The impact on the German market has been dramatic: biofuel sales (in metric tonnes) were down by 5% in 2015, says Elmar Baumann, Managing Director of the Association of the German Biofuel Industry (VDB). He expects a greater drop still in 2016. The “problem” is that the new legislation has triggered enormous improvements in biofuels’ carbon footprint. Until now, biofuels only needed to meet the EU-set minimum 35% emissions saving threshold. Now, “the mineral oil companies start to negotiate at 60%”, says Baumann.

The German market is attracting the best-performing biofuels, he says: “Both German rapeseed biodiesel and bioethanol are delivering emissions savings of at least 60%. The [3.5%] quota will definitely be achieved. Given the big emissions savings, the current quota is too low: already in 2014, a quota of 4% could have been met.” Official figures are due in April.

There are two uncertainties however. One, none of this data includes ILUC. Two, from 2017, oil companies can also count upstream emissions cuts from venting and flaring for example, towards the target. Their potential influence is “immense”. Baumann says: “You could cover the whole 6% target with upstream measures alone.” In other words, Germany would not need any biofuels. Brussels is due to issue guidance on how to manage upstream cuts later this year. In the meantime, the German biofuel industry is lobbying the government to tighten the target by 0.5% each year to get to the 6% in 2020. Within biofuels, Baumann expects strong competition from palm oil this year.

Wanted: fuels policy

“Stopping EU support for biofuels wouldn’t be the end of biofuels in Europe,” says Peters. He points to member states such as Germany, Italy, France and Finland as examples of those who plan to continue. The risk – and this is also what greatly worries the industry – is complete fragmentation of the European biofuels market. The Commission remains tight-lipped over how it plans to proceed however.

For Dings from T&E, the whole focus on fuels is wrong. “”We tried a technologically neutral fuels policy and it failed: the biofuels industry said no to [accounting for] ILUC and the oil industry said no to [accounting for] non-conventional fuels.” He wants conventional biofuels to be phased out completely and “only then” a “gentle” phase in of advanced biofuels that “do not use land to any significant extent”. The shift from volumes to quality that he talks about is what Germany seems to be achieving.

“We tried a technologically neutral fuels policy and it failed.” – Jos Dings, T&E

The focus for Dings must be on electric vehicles. He envisages not an advanced biofuels mandate, but an ultra low emission (read: electric) vehicles mandate. This would complement CO2 emission standards for cars and vans (and ideally trucks) for 2025.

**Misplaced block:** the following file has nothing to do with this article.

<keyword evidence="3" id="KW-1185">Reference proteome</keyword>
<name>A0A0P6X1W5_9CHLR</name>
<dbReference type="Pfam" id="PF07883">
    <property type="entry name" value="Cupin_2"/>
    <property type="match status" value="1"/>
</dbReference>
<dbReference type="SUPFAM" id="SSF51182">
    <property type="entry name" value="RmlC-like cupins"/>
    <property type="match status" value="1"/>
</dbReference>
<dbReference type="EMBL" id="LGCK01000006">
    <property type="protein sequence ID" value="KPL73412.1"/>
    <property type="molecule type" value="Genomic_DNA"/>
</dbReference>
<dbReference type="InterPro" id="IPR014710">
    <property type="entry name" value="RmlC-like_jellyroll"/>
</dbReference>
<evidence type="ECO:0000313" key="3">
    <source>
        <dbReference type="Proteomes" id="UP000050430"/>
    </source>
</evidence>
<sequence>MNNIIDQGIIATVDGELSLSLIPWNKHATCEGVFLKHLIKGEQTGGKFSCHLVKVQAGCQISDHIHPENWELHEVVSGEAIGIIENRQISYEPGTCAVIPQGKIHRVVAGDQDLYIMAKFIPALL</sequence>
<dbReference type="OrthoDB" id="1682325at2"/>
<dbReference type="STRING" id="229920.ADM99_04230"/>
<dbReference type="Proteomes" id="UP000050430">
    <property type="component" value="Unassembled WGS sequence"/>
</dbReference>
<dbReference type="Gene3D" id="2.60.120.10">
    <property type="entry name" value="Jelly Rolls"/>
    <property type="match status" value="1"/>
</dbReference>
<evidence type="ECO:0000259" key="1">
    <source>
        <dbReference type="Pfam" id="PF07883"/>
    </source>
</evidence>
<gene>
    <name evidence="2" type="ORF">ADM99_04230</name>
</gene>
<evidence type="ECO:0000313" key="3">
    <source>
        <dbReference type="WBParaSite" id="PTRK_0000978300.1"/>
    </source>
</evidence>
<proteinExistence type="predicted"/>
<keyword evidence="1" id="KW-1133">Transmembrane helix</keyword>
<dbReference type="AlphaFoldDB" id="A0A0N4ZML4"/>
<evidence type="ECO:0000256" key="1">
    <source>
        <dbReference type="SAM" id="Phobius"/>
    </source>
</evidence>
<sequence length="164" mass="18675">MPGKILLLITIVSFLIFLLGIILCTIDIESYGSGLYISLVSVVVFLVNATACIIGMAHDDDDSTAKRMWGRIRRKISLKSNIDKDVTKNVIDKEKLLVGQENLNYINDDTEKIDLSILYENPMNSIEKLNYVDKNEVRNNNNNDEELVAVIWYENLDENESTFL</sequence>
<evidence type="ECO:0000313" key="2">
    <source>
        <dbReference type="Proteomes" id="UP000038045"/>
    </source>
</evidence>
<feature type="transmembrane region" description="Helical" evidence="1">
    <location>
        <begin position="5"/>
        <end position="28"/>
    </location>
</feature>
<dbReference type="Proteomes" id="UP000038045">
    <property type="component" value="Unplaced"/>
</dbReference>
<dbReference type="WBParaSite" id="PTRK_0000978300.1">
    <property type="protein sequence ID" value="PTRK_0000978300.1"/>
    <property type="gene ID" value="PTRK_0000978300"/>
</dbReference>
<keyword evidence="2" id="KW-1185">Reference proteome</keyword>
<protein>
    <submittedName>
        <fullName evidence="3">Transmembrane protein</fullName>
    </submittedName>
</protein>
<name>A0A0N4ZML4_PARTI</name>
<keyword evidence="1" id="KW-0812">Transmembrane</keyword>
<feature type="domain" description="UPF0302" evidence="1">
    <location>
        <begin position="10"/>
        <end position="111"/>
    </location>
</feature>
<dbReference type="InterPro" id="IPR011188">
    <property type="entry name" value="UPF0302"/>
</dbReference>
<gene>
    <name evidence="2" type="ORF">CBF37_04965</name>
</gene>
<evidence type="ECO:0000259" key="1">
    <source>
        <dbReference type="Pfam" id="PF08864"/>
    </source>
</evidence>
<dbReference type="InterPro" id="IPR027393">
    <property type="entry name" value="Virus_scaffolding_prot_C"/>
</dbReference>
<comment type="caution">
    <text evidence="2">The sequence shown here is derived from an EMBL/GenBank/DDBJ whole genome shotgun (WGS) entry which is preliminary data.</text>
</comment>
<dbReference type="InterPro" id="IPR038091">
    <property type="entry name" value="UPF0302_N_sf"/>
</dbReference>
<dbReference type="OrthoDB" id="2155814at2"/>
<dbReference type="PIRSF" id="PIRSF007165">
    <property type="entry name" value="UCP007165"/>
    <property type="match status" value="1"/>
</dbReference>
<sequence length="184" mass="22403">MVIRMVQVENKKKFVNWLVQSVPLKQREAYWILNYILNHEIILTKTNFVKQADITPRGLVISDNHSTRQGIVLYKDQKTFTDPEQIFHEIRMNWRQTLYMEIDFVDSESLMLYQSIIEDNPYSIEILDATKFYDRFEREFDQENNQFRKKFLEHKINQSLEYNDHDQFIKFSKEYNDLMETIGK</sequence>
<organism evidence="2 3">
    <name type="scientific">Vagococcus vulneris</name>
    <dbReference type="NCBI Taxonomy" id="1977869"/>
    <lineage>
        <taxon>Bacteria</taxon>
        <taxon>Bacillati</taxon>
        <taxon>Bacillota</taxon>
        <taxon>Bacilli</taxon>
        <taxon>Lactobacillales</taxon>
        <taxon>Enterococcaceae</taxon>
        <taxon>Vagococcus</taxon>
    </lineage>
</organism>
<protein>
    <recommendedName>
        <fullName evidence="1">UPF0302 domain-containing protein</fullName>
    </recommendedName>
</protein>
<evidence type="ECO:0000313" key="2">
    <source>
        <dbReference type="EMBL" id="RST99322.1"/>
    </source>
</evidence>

ILUC has poisoned the biofuels debate for people like Dings. Electric cars are a better fit with air pollution goals, a decentralised energy system and autonomous driving. But what about aviation? Green MEP Claude Turmes says: “Biofuels should only be used as a ‘last resort’ where it is too difficult yet for electricity to replace oil-based liquid fuel. This is the case of aviation for example, but only for cruising since landing/take-off and ground operations could be done with electric engines”.

There are some signs that the Commission is starting to think about advanced biofuels for sectors like aviation as an industrial development opportunity. Experts are currently exploring whether and how the conventional biofuel industry could help grow advanced biofuels.  “Traditional biofuels will have to be accompanied by new options,” acknowledges Baumann. “The good news [however,] is that the same biofuels volumes can contribute more to decarbonisation than we thought in the past.” That just leaves policymakers to decide on ILUC.


  1. says

    From the studies I’ve seen, given the energy returns (EROI) yielded by biofuels, they do not merit policy support. Electrification seems to be the best option,
    No doubt, commercial interests driven by incumbent automakers prefer biofuels.

    • Jennifer Marquardt says

      The solution will be a portfolio with powertrains that matches best the specific requirements of transport segment they are made for. I am simply worried about people not knowing what damage batteries cause in our environment when Litium has to be explored in developing instable countries and transported all the way to us. Which means again the 1st world ignorance of shifting our environmental problems to poor countries.

      • says

        “a portfolio with powertrains that matches best the specific requirements of transport segment they are made for”, can you elaborate? Not sure what that means.
        As far as the Li mining objection, that’s a red herring. Lithium comes from places like Chile and Australia. It is recyclable so only needs to be mined once.
        My point, biofuels give you very little energy return over the energy required to produce it. To the extent that biofuels are made from waste – no problem. But, the use of cultivated crops for biofuels seems to be a non-starter for me and bodes far greater environmental damage.

  2. Barry says